Supreme Court judge Seamus Woulfe “should get a good PR person to help him,” former district court judge Michael Patwell has said.
The former judge told RTE radio’s Today with Claire Byrne show that if he were in Mr Woulfe’s situation he would “let it play out” and not resign.
It follows the revelation last night that Chief Justice Frank Clarke told Mr Woulfe he believes he should resign over his attendance at the controversial golf society dinner now labelled “Golfgate”.
However, in an unprecedented crisis for the Supreme Court, Mr Woulfe has said he will not do so.
The Chief Justice and the Supreme Court had “backed themselves into a corner” over the matter, Mr Patwell said.
There was no law to back the stance taken by the other members of the Supreme Court, who have unanimously said that Mr Woulfe caused “significant and irreparable” damage to the court by how he handled the Golfgate controversy.
How would they sit with Judge Woulfe in the future, Mr Patwell asked.
Mr Pattwell said he could not see any efforts at impeachment succeeding, “political or otherwise.”
What had happened following the Oireachtas golf dinner in Clifden was “not serious enough” to warrant the resignation of the judge, he said.
However, he said both Mr Woulfe and former EU commissioner Phil Hogan had been “quite arrogant in how they handled it”.
The Chief Justice should not have “invented a sanction” that did not exist in law with regards to the resignation. He would have been better “keeping it to himself,” Mr Pattwell said.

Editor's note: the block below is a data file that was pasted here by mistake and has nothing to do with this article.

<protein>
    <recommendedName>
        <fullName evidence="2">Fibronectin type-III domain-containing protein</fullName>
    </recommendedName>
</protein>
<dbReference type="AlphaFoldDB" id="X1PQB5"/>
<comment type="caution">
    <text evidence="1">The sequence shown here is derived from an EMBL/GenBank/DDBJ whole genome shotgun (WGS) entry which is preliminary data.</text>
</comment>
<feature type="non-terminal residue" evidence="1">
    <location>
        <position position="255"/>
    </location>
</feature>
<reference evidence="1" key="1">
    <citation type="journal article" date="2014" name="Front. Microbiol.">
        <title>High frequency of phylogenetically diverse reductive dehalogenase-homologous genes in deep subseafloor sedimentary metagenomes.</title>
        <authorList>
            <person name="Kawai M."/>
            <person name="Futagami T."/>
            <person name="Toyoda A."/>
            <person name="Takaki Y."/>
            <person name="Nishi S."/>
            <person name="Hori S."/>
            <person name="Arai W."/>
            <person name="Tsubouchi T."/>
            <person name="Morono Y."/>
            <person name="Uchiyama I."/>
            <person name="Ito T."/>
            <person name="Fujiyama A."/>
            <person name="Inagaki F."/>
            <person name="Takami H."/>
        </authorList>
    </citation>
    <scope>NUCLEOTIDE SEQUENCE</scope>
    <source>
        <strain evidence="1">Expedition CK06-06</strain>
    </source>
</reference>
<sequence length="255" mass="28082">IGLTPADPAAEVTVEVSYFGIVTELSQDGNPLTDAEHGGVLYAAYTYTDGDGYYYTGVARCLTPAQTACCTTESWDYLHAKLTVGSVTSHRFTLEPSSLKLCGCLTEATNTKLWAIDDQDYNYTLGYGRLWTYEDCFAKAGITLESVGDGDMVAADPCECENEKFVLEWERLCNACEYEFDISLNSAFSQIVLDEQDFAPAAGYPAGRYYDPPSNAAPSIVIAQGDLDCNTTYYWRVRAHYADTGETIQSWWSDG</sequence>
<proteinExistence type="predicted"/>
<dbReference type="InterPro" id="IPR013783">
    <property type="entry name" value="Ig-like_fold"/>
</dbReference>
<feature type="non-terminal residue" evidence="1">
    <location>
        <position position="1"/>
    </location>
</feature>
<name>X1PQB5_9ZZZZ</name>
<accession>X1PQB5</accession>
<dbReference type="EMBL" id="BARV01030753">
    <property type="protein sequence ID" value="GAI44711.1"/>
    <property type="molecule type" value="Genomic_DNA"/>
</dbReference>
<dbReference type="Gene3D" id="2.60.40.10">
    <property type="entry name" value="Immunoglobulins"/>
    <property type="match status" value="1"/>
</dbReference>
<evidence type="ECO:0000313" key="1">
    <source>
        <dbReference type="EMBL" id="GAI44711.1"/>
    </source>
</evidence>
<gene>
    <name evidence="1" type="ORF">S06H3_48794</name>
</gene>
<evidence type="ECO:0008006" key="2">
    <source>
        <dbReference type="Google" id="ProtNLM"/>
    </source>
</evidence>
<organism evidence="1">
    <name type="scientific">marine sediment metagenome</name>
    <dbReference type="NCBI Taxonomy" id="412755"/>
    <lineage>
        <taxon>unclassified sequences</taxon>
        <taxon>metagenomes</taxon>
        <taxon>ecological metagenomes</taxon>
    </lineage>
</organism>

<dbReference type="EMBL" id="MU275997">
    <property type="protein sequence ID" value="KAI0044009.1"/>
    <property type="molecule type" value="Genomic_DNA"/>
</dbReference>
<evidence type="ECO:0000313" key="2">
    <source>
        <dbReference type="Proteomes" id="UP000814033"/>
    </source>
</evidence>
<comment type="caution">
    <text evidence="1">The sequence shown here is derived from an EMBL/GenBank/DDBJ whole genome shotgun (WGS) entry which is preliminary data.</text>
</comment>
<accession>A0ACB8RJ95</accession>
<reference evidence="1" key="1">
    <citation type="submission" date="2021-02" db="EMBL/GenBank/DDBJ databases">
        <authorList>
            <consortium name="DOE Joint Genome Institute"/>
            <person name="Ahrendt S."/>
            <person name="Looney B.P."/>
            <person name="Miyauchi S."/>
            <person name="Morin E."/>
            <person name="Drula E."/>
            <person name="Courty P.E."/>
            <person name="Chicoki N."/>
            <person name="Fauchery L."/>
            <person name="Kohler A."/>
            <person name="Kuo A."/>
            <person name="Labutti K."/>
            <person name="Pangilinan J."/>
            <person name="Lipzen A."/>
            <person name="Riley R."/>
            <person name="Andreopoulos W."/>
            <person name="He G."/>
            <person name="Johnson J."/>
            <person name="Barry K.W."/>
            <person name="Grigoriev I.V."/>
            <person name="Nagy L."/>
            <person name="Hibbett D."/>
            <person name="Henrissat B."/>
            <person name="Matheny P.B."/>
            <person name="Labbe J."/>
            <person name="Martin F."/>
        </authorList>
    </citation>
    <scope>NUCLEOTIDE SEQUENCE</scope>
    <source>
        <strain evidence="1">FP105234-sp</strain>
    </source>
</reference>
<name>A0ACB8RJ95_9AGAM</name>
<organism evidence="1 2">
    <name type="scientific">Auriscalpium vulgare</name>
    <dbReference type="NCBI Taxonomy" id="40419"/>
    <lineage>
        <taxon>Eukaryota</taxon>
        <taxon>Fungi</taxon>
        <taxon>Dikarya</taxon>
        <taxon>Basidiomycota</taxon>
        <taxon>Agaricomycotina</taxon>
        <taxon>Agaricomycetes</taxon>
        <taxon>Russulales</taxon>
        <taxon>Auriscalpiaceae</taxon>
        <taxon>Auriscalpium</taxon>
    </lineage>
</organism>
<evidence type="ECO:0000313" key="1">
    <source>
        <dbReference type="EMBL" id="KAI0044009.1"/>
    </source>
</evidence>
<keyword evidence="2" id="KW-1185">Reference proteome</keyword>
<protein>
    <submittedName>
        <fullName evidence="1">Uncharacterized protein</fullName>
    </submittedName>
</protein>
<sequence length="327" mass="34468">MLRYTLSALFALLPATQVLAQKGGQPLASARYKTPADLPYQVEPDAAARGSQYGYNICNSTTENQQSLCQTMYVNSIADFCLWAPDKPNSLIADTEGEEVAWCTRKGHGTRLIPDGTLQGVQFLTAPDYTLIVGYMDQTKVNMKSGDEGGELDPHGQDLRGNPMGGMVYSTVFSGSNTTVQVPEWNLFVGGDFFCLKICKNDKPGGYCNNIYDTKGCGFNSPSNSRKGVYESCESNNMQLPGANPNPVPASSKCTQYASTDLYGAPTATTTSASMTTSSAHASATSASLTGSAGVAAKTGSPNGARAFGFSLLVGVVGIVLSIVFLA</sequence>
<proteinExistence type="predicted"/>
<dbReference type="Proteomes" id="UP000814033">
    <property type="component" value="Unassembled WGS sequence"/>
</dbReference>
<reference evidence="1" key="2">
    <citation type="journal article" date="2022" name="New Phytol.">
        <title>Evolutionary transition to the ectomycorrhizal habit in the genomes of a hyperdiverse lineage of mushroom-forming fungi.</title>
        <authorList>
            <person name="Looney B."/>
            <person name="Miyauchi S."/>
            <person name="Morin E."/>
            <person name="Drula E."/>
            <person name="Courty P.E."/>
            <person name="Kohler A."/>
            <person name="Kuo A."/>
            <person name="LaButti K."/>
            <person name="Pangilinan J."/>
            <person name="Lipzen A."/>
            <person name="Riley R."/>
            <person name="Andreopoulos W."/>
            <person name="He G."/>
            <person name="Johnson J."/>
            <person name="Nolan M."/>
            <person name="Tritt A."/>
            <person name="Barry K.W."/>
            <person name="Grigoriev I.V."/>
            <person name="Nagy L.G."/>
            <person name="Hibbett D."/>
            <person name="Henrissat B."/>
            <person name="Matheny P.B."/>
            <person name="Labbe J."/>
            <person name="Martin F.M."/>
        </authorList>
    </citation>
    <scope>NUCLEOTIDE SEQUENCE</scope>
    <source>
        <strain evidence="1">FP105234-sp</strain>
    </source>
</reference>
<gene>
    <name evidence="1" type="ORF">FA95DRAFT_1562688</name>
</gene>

There was nothing to back up what he said, it was just an opinion: “If I was Seamus Woulfe I would stay and let it play out.”
Dara Calleary jumped too soon
All of what had transpired had come about because “Dara Calleary jumped too soon,” he said. “He set the tone then.”
Mr Pattwell was referencing former agriculture minister Dara Calleary’s prompt resignation from Cabinet following his attendance at the golf dinner.
On the same programme, former minister Shane Ross also said that the Supreme Court had backed itself into a corner on the issue. Retired chief justice Susan Denham had been asked to conduct an investigation, but her recommendation had been ignored by Justice Clarke.
Politicians do not want to touch the issue, he said.
The Government has weighed in on the row, releasing a brief statement saying it had sought the advice of the Attorney General.